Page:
Jessup was born in Richmond, Indiana, on August 12, 1877.

He married Eleanor Hines on June 28, 1898, and they adopted two children. He died in New York City on July 5, 1944, at age 66.

 

Thomas Huston Macbride (1914-1916)

Thomas Huston Macbride

Oil on canvas by Charles Atherton Cumming, n.d.

Though he was president of the University for only two years, Thomas Macbride served the campus for more than a half-century as a scholar, conservationist, and administrator. The building that bears his name was constructed in 1904 as the Hall of Natural Science and was renamed in his honor in 1934.

Macbride received the Bachelor of Arts and, in 1873, the Master of Arts degrees from Monmouth College in Illinois. He joined the University of Iowa in 1878, becoming a professor of botany in 1883. In 1902, he was made head of the Department of Botany and served as secretary of the faculty from 1887 to 1893.

His love for the outdoors and its preservation inspired him to become the first president of the Iowa Park and Forestry Association, organized in 1901. He founded the Lakeside Laboratory at Lake Okoboji in northwest Iowa and promoted the development of state parks, including the lake and park that bear his name in Johnson County, north of Iowa City.

Macbride was born in Rogersville, Tennessee, on July 31, 1848. He married Harriet Diffenderfer on December 31, 1875, and they had four children. He died in Seattle, Washington, on March 27, 1934, at age 85.

 

John Gabbert Bowman (1911-1914)

John Gabbert Bowman

Photograph by [?] Conroy, 1961

The first University of Iowa alumnus to become its president, John G. Bowman was also the school’s first Iowa-born chief administrator.

The Davenport native received the B.A. degree in 1899, the M.A. in 1904, and the Litt.D. in 1934.

While University president, Bowman oversaw the formation of the colleges of Education and Fine Arts, the latter existing as a college for only a few years. He also promoted the work of the University’s Extension Division.

Following his departure from Iowa, he became the first director of the American College of Surgeons in 1915. From 1921 to 1945 he was chancellor of the University of Pittsburgh and was its president from 1945 until retiring in 1947.

A controversial educator, Bowman promoted construction of the 42-story Cathedral of Learning at Pittsburgh, over the objections of many faculty members. Completed in 1929, it was at the time the tallest educational structure in the world.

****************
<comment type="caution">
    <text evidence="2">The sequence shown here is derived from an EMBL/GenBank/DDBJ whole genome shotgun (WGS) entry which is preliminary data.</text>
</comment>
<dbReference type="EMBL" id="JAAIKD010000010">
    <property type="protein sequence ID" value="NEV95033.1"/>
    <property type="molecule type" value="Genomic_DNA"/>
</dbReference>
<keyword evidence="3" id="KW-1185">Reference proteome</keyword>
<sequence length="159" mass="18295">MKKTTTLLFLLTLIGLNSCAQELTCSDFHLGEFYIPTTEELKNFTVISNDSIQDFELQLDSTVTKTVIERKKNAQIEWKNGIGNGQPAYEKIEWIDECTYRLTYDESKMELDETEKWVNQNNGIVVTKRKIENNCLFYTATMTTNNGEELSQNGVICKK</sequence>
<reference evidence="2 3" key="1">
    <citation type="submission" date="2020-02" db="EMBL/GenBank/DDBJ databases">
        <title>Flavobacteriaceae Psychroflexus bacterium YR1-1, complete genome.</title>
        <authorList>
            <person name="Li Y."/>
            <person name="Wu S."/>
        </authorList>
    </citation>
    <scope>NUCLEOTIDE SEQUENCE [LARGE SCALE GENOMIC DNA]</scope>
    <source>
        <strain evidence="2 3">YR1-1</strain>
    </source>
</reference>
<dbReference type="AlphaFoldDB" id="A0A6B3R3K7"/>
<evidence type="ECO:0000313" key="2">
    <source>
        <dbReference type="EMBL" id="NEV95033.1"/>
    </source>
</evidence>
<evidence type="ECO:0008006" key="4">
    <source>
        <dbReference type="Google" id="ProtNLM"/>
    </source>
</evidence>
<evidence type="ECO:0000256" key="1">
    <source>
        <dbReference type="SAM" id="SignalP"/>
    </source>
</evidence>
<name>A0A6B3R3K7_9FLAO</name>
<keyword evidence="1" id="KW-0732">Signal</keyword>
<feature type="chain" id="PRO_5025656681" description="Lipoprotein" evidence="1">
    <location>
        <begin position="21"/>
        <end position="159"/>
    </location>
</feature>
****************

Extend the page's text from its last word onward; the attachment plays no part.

Bowman was born in Davenport in 1877. He married Florence Ridgway Berry in 1908, and they had two children. He died on December 2, 1962, at age 85.

 

George Edwin MacLean (1899-1911)

George Edwin MacLean

Oil on canvas by Alide Gollancz, 1923

Under the leadership of George MacLean, the University of Iowa moved to the forefront of America’s public universities. The University received a high ranking for the first time in a 1911 survey of the nation’s universities conducted by the U.S. Bureau of Education.

MacLean received his A.B. at Williams College and, in 1874, his B.D. degree from the Yale Divinity School. After several years in the ministry, he studied at the universities of Leipzig and Berlin, receiving his Ph.D. degree at Leipzig in 1883.

After serving 12 years as a member of the faculty at the University of Minnesota, he became chancellor of the University of Nebraska in 1897 before arriving in Iowa City two years later.

New colleges were organized at Iowa during MacLean’s administration, including the College of Applied Science (now Engineering), the College of Education, and the Graduate College. Most notable were his efforts to raise academic standards, including admission requirements and the level of scholarship at both undergraduate and graduate levels.

MacLean was born in Rockville, Connecticut, on August 31, 1850, and married Clara Stanley Taylor on May 20, 1874. MacLean died in Washington, D.C., on May 3, 1938, at age 87.

 

 

Charles Ashmead Schaeffer (1887-1898)

Charles Ashmead Schaeffer

Oil on canvas by Bradford Lambert, n.d.
Gift of the children of Charles Ashmead Schaeffer: Elizabeth Fuller, George Schaeffer, and Gertrude Dunlap

The Hon. William R. Boyd, a former chairman of the Iowa State Board of Education, once said Charles Ashmead Schaeffer “was the [University of Iowa’s] first president who sensed what a modern university would be.”